GOP Presidential nominee Mitt Romney was asked during the 2008 GOP presidential primary campaign what he thought about diversity. He gave the stock answer that he supported it in government and corporations. A little later Jay Leno in a late night interview asked him whether his administration would be truly inclusive. Romney tossed out the pithy one liner that he believed discrimination is wrong.
Romney managed to answer the question that has nagged every GOP presidential candidate (and president) since Nixon without saying anything. But it's not a politician's words that count. It's their action and public record. Bush managed to blunt the hard criticism that a GOP White House is almost always a virtually an exclusive white, rich, male, clubby preserve with his arguably breakthrough appointments of Coin Powell, Secretary of State, and Condoleezza Rice, National Security Advisor and Secretary of State, and Alberto Gonzalez, Attorney General.
Romney's successor Deval Patrick, a Democrat, and the state's first African-American governor, wasted no time in knocking Romney for his blatant race and gender blind spot on appointments. In his inaugural address he made it clear that he would make diversity and inclusion a huge part of his administration. Romney, not surprisingly, did not attend Patrick's inaugural.
Romney now that he's the declared GOP presidential candidate and the presumptive front-runner for the nomination can't duck the diversity issue. The parade of Romney race tinged gaffes that include the metaphorical reference to hanging Obama, a joke about Obama's birth certificate, using the racially offensive word "tar baby" to describe a public works project, and an animal reference in a pose with an African-American doesn't tag Romney as a racist. He apologized or pleaded ignorance in every case. But it does touch off warning bells on race.
Then there are the questions about Romney's faith. The Mormons at one time clung tightly to a well-documented, race-tinged dogma for more than a century that blacks were an inferior race, could not be priests, serve on missions or be married in the Temple. Mormons were hardly the only religious group that hid behind the Old Testament curse of Ham as a cover for their blatant racial bigotry. Many evangelical fundamentalists did the same. The Mormons scrapped it only after church leaders said they got a revelation from God in 1978. That was a decade and a half after the great civil rights battles of the 1960s.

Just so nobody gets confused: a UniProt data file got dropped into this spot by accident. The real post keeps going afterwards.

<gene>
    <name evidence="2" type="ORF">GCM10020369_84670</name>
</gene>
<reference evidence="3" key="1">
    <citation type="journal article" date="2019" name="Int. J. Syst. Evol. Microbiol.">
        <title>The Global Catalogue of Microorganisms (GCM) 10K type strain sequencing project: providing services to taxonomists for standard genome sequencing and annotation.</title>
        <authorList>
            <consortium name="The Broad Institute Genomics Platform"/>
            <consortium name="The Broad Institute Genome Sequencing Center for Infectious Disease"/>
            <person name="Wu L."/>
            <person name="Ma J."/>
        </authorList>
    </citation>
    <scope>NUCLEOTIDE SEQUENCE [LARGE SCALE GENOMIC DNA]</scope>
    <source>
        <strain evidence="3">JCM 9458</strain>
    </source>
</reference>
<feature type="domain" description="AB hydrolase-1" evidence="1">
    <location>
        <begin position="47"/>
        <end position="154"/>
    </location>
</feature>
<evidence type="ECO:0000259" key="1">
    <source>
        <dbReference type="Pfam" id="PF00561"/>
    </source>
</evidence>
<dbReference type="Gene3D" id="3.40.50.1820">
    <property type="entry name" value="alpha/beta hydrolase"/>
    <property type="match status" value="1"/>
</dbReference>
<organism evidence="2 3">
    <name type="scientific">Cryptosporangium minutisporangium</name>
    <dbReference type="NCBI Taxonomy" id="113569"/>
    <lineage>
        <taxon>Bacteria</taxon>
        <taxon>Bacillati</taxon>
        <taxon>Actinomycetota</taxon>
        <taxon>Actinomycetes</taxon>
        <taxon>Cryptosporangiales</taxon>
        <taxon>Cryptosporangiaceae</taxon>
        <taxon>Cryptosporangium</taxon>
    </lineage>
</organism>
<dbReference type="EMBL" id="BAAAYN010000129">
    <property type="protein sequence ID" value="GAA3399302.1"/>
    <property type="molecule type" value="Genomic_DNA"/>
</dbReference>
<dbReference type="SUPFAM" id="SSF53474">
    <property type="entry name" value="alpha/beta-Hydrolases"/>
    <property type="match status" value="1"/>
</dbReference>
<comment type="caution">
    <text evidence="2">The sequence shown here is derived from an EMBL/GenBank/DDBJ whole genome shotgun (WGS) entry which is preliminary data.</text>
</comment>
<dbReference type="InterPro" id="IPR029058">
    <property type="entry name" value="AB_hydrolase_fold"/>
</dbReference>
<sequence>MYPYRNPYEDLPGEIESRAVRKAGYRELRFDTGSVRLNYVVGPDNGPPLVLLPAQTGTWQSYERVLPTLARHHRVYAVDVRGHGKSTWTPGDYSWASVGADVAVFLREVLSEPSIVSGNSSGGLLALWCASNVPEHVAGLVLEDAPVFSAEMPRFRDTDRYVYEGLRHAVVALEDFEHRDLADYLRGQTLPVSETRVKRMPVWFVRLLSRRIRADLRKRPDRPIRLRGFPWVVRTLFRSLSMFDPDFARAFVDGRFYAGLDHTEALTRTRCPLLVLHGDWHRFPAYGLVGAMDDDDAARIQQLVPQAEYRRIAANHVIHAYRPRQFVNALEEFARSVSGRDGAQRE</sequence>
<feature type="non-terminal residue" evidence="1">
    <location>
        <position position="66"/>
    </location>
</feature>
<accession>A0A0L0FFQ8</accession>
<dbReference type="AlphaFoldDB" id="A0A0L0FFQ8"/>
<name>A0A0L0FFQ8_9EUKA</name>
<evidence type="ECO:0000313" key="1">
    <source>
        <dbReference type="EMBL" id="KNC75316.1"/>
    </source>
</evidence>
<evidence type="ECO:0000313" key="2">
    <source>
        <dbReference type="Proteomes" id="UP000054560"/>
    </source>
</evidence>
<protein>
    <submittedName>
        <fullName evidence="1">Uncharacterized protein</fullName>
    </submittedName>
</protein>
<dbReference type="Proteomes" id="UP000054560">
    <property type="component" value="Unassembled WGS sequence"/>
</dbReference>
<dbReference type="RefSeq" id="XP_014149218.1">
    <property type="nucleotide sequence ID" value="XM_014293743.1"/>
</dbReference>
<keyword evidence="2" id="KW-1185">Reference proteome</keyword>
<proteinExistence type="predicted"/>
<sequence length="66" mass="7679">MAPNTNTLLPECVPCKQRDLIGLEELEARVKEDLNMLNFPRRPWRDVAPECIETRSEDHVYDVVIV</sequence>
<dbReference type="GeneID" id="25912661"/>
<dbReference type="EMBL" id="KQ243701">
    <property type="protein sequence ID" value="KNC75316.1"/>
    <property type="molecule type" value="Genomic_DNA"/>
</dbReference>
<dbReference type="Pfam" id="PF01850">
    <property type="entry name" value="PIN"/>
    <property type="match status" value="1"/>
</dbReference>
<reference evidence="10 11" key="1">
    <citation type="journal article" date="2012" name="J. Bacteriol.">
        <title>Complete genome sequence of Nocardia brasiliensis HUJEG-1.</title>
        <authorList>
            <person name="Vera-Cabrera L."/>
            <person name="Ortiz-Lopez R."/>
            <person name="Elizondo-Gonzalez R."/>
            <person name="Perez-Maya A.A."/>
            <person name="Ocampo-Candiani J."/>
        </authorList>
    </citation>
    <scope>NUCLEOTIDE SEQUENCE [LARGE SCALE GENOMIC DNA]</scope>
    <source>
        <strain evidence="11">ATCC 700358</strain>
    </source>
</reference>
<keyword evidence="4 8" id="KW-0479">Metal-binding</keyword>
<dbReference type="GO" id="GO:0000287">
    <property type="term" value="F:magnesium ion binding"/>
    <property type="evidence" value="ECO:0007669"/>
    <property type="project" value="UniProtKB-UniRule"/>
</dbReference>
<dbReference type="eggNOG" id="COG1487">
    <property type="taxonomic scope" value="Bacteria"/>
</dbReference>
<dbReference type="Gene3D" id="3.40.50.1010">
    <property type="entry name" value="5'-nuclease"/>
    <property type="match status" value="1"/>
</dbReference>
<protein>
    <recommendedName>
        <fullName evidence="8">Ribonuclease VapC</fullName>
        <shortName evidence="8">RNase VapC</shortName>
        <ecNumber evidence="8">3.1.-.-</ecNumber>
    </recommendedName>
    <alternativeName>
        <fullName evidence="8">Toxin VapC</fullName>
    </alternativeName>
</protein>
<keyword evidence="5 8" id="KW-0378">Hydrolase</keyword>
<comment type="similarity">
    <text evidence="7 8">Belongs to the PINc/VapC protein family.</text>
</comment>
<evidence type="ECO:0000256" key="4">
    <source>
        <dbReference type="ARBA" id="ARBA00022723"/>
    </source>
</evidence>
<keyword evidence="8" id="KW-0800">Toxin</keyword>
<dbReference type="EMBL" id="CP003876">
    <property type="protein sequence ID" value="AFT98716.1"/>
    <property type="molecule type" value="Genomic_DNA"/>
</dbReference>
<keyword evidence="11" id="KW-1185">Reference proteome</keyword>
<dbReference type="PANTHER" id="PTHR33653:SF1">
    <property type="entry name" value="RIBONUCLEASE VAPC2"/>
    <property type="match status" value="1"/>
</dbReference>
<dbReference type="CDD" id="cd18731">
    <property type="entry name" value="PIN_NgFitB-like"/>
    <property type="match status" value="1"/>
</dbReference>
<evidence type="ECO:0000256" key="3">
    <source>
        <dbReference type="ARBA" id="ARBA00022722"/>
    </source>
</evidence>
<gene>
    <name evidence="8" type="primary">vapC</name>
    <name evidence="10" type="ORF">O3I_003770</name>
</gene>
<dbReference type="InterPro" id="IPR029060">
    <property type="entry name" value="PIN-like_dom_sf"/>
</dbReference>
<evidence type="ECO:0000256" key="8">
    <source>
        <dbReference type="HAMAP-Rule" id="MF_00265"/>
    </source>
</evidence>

The Mormon leaders claim that they have convincingly junked their racist past, and tout their much-publicized genealogical research on African-American families, their aggressive missions in Africa, and the handful of blacks that serve in the important church body known as the Quorums of the Seventy to proof it. But Mormon leaders have also have rejected calls for the church to apologize for its century plus defense of that past.
Mormon change efforts are certainly commendable, but that doesn't lessen suspicion that the attitudes of rank and file Mormons toward race and gender issues aren't still frozen in time. The inherent social conservatism in the Mormon faith and practices further deepens the suspicion that a Mormon in the White House would hardly be prone to make diversity the watchword of their administration.
In opinion polls nearly half of all Americans have an unfavorable view of Mormons. They still see the faith as clannish, cultish, polygamy practicing, and far out of the mainstream of American religious traditions. They are rightly troubled that Romney's faith and conservative politics may be so meshed that a Mormon could not keep church and state matters separate.
Romney bristles at this notion. In a speech in December, 2007 he tried to put the fears to rest that his faith would not be an issue in his governing. Romney's right that his faith shouldn't be the determining issue in whether he's fit to be president. And an irony is that in some polls African-American Protestants are actually less hostile to Mormons than hard line white evangelicals. Still, Romney's actions, not his words or poll numbers, on diversity are and should be a determining issue whether Romney is fit to be president. His record and words are anything but promising on this. And that's more than simply a matter of faith.
Earl Ofari Hutchinson is an author and political analyst. He is an associate editor of New America Media. He is host of the weekly Hutchinson Report Newsmaker Hour on KTYM Radio Los Angeles streamed on ktym.com podcast on blogtalkradio.com and internet TV broadcast on thehutchinsonreportnews.com
Follow Earl Ofari Hutchinson on Twitter: http://twitter.com/earlhutchinson